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Re: [F_minor] Under thirty crowd?
I don't know if this is any help, but I first came to Gould while serving as an audio engineer for The Rolling Stones on their tours. I was as far from a classical person as you could get.Â I was 23 at the time. He was the go-to person for Bach at that time. Once he had his hooks in you, you were captivated. He had not only the musicianship but the............! Over the years my amazement has never left. Its been a long time. So I was young when I started and now I am old and still feel the same. There has been a lot of music through these ears in all that time, by many wonderful artists and GG still enthralls.
I am so glad that there other people who are here to share in his legacy and pass it on. That is why this is such a great list. Maybe we don't get it right all the time, but we try and we enjoy GG. OK. Hope that helps.
From: Miranda Carnessale <email@example.com>
To: firstname.lastname@example.org <email@example.com>
Sent: Tue, 9 Dec 2008 4:02 pm
Subject: [F_minor] Under thirty crowd?
I started subscribing to this mailing list a few years back because as a young
Glenn Gould fan with an amateur music background and no real friends who have
the same passion for Gould or even classical music in general, I wanted to be
part of a group who could at least in writing pass on some knowledge and insight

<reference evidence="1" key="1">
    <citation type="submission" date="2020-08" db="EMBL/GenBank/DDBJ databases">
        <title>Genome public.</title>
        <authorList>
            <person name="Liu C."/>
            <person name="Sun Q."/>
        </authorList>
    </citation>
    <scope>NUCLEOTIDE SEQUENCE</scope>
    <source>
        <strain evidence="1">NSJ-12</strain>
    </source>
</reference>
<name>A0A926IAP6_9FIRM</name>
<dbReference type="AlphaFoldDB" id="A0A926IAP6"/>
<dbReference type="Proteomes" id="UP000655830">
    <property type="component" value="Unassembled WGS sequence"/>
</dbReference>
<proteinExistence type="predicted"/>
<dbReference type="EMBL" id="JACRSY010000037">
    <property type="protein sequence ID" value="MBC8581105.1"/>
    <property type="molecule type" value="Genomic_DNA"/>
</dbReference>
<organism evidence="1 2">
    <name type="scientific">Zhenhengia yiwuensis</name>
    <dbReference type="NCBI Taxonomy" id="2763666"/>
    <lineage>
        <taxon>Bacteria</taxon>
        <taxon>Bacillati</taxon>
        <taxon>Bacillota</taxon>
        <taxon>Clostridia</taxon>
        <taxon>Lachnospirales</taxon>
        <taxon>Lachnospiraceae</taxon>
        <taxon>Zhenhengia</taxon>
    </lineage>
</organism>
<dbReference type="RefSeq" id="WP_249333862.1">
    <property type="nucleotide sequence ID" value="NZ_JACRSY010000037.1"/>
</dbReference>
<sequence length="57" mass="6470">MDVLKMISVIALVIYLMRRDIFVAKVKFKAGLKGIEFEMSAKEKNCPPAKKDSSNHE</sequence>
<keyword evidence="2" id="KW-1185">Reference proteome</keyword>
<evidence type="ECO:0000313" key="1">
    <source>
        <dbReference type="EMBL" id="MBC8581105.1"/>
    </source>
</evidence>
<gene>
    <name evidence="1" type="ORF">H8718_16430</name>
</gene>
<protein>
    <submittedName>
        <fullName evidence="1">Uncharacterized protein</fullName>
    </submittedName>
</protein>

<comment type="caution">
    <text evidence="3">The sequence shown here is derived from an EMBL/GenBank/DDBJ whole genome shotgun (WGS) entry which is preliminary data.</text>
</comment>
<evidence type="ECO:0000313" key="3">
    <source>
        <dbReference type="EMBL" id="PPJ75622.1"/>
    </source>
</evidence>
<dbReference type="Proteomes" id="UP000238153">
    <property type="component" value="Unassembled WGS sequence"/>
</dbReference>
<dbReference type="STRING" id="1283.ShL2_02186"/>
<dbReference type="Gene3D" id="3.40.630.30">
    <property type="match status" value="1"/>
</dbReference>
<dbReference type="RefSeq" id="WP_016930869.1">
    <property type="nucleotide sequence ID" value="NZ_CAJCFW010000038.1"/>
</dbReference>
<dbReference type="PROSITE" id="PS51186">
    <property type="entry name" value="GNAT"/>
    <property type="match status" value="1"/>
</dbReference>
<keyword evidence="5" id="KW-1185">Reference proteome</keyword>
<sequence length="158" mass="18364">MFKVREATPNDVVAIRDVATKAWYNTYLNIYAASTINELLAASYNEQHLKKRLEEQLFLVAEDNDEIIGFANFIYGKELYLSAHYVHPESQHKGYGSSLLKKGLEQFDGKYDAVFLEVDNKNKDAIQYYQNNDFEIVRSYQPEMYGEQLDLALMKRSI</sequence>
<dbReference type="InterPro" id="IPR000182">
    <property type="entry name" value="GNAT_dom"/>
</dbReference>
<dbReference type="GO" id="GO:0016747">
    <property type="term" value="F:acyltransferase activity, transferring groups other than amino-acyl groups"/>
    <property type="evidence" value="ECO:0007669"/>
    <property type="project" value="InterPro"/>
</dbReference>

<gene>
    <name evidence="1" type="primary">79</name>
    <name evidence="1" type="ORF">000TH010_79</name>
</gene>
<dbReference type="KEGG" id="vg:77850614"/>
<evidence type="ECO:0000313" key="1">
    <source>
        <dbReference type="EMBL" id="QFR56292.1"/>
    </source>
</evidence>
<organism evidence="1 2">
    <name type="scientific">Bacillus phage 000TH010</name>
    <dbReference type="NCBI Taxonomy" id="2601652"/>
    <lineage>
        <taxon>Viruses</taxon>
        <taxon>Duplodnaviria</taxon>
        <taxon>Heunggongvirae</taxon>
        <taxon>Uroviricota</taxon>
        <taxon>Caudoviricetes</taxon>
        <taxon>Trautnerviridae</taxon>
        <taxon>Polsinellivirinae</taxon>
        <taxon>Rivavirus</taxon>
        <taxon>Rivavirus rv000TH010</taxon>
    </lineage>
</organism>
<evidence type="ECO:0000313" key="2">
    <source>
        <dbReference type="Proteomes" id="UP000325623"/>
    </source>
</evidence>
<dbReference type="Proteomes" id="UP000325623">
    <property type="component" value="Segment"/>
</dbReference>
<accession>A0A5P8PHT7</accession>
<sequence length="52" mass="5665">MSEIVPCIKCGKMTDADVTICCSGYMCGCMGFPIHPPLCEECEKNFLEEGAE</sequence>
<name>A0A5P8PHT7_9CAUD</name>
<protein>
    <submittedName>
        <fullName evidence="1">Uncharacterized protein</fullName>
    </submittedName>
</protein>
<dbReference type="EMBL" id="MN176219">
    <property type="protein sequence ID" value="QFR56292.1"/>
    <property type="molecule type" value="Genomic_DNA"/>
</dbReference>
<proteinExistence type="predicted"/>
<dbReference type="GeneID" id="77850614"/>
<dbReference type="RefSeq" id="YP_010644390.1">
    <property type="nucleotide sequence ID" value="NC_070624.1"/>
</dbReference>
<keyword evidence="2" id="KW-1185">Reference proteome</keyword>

on the life and work of this fascinating man. I don't really=2
0know any of you
who are the main participants on this forum, but it seems that you may possibly
have a few years on me just in the manner you articulate your ideas. I often
feel I would like to contribute my opinion on some of these threads, but worry
my response would appear naÃve or unintelligent. My real concern I think at
this point is, as one of Glenn Gould's biggest fans in the under-thirty age
group, is if I, as well as the seemingly anonymous crowd of youngsters who also
have a passion for Gould, don't make an effort to demand to be mentored by those
who have perhaps had ties and first hand experience with him, fifty years from
now the musical styling of this 20th century artist could fall out of the radar
of even the minority of the public. My question is, what steps do I take in
order to help carry on the legacy of my ever-favorite hero?
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